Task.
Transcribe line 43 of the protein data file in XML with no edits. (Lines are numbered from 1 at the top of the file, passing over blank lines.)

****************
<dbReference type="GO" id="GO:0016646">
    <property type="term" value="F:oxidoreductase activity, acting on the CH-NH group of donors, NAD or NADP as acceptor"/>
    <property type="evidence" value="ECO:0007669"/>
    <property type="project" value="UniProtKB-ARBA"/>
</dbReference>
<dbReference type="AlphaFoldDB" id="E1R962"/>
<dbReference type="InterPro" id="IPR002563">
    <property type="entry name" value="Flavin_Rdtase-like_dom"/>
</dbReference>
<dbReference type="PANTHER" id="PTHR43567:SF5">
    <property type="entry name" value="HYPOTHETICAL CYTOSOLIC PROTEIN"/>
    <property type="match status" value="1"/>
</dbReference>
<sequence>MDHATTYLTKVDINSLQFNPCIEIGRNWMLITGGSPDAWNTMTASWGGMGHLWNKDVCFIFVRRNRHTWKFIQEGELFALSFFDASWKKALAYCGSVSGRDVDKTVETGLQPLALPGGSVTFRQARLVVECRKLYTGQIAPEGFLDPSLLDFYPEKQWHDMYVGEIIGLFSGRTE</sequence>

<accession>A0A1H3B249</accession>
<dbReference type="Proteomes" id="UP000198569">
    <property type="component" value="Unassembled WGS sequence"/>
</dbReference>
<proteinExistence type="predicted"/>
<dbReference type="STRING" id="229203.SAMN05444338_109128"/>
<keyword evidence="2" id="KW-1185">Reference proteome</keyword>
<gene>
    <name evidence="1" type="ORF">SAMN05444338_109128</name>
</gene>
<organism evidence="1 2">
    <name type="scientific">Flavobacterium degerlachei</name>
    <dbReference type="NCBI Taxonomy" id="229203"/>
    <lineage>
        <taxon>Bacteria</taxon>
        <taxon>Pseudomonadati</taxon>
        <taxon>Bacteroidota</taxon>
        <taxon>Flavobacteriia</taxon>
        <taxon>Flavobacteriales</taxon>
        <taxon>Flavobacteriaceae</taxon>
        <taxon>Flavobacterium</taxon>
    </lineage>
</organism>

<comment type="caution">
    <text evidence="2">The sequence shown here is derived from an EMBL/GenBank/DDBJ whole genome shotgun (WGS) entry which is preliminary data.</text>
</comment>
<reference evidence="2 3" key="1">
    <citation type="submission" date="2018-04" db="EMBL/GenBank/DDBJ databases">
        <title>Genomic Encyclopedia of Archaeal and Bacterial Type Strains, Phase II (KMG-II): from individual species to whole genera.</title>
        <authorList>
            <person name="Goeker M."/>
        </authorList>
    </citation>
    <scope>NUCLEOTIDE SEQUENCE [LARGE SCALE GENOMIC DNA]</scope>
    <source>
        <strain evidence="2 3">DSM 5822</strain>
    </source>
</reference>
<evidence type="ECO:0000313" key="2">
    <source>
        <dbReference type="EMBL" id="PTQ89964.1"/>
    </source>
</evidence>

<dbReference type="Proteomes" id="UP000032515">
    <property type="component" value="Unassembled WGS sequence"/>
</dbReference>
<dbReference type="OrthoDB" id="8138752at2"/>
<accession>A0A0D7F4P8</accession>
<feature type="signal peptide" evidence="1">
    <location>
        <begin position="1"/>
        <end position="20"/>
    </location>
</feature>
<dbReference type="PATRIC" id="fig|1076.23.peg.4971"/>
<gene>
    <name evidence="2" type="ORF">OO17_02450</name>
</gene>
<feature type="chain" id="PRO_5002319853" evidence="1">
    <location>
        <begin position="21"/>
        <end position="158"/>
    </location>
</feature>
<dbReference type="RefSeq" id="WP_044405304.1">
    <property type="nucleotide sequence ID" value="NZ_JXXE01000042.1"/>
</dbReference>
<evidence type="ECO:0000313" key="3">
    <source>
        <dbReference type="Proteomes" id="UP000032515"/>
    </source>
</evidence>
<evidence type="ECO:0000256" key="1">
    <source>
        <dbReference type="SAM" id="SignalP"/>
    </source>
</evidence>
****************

        <title>Genomic Encyclopedia of Archaeal and Bacterial Type Strains, Phase II (KMG-II): from individual species to whole genera.</title>